Cotton: The Fabric of Our (Electronic) Lives

Here’s a development that could point the way toward the integration of  textiles in electronic design: an international team of researchers have developed transistors made from cotton fibers that could allow sensor or processors to be incorporated directly into fibers and fabric. That’s right, it may soon be difficult to distinguish a design engineer from a fashion designer.

In order to make cotton conductive, the researchers coated the strands with gold nanoparticles, then added a thin layer of a conductive polymer called PEDOT. This increased conductivity approximately 1,000 times while leaving the fibers flexible.

If you think about how many fibers you have in your T-shirt, and how many interconnections you have between the weft and the warp of the fabric, you could get pretty decent computing power.
— Juan Hinestroza, director of the Textiles Nanotechnology Laboratory, Cornell.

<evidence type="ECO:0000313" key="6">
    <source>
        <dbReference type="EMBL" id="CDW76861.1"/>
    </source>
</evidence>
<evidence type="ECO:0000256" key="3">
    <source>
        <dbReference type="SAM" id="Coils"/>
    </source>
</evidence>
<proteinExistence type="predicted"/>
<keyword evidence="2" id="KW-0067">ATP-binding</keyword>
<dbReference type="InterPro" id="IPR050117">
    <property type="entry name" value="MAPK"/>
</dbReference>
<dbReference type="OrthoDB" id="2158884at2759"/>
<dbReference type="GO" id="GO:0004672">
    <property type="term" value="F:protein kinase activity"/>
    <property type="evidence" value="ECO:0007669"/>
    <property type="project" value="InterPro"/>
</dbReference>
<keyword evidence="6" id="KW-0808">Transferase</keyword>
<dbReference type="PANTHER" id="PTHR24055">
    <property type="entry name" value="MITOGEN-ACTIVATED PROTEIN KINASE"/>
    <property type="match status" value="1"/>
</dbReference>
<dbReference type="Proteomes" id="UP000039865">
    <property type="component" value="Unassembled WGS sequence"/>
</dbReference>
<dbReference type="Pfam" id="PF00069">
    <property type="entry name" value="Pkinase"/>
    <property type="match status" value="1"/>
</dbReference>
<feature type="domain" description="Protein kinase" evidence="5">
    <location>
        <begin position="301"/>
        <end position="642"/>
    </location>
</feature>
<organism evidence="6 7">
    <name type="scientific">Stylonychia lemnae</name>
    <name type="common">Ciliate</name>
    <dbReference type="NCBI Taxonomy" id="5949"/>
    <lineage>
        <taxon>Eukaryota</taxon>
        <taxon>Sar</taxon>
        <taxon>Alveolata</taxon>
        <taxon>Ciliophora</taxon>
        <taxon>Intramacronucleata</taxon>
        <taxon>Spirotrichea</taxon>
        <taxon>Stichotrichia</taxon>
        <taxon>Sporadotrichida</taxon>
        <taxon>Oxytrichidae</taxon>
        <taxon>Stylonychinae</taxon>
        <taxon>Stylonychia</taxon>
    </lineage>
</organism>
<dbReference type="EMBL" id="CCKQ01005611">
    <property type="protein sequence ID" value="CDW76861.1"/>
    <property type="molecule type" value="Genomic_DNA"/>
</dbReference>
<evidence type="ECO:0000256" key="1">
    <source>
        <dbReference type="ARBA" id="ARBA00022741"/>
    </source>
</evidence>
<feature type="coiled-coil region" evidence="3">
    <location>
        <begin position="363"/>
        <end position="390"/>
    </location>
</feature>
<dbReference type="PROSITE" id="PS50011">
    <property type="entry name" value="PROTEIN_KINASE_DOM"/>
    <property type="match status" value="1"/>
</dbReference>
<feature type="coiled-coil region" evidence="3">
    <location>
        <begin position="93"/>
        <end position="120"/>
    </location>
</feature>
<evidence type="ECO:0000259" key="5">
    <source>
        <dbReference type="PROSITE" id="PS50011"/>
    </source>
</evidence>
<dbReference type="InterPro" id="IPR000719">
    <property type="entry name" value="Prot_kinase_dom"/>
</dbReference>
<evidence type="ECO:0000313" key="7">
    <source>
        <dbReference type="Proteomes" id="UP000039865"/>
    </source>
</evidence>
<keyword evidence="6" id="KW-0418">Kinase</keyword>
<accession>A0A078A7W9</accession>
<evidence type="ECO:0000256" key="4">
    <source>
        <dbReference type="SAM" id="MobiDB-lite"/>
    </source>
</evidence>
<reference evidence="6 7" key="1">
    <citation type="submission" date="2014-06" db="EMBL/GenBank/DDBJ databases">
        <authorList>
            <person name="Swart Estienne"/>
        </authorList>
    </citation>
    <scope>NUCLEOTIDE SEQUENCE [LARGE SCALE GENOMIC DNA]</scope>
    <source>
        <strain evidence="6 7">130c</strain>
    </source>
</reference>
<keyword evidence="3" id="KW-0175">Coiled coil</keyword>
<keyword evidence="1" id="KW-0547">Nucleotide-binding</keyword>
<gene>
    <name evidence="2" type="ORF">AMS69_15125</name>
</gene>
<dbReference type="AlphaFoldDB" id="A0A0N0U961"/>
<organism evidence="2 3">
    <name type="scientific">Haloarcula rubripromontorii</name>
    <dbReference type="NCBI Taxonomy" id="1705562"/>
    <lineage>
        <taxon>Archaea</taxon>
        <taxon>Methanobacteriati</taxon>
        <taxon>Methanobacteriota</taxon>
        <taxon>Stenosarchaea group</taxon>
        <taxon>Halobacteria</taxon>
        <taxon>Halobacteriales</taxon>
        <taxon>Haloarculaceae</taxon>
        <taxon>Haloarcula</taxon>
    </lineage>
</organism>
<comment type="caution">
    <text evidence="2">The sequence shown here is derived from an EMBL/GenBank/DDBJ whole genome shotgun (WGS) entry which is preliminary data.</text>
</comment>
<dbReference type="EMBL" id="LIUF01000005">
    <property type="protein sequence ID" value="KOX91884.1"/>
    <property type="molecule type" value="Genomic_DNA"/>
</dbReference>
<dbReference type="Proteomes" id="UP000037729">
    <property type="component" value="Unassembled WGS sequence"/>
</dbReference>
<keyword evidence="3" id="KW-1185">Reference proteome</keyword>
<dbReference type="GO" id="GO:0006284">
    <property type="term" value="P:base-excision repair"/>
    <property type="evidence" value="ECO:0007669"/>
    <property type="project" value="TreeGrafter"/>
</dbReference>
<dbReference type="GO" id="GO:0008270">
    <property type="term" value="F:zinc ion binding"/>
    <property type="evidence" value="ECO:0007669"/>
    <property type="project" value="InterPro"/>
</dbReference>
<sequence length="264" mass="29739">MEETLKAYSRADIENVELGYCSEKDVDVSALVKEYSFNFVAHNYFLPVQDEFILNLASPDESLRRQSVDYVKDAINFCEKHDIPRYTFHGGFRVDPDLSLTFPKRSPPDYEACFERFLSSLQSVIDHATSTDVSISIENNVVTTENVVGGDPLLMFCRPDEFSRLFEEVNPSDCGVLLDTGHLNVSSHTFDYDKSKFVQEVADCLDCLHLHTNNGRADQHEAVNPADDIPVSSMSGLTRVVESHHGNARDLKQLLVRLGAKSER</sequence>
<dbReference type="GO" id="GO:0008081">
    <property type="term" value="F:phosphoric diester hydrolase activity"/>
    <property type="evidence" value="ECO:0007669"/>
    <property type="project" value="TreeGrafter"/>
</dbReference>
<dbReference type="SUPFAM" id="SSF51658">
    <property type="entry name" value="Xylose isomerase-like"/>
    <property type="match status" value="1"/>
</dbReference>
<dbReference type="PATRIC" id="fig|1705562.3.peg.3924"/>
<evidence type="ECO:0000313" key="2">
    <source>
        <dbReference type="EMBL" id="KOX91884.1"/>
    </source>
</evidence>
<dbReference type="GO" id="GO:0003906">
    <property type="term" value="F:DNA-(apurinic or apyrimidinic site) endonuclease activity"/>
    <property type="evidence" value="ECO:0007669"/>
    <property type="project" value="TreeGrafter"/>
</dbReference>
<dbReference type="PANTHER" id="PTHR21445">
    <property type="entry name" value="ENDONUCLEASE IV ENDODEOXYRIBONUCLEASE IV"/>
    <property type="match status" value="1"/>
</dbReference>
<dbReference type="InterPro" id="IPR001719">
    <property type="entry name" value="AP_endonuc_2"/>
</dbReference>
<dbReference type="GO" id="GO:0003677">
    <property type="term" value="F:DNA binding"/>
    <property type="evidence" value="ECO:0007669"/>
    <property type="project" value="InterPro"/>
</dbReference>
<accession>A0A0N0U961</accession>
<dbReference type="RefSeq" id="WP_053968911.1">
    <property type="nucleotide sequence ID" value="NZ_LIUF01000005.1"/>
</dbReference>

Conductive cotton fibers complete a simple circuit. Image: Juan Hinestroza, Cornell.

You can read about the process in “Organic Electronics on Natural Cotton Fibres” in the December issue of the journal Organic Electronics. Contributors included researchers from Italy’s CNR Institute of Nanoscience, the University of Bologna, Unviesity of Cagliari, the Centre Microelectronique de Provence in France, and Cornell University’s Textiles Nanotechnology Laboratory.

The researchers created an organic electrochemical transistor and an organic field-effect transistor using the fibers. Possible applications include sensors woven directly into garments (like firefighters’ uniforms), or into carpets or upholstery to monitor humidity levels or allergens.

Last year, one of Hinestroza’s students, Abbey Liebman, even designed a dress that uses flexible solar cells and conductive yarns to power small electronics via a USB charger in the waistband. You can see an image here.

Source: IEEE Spectrum

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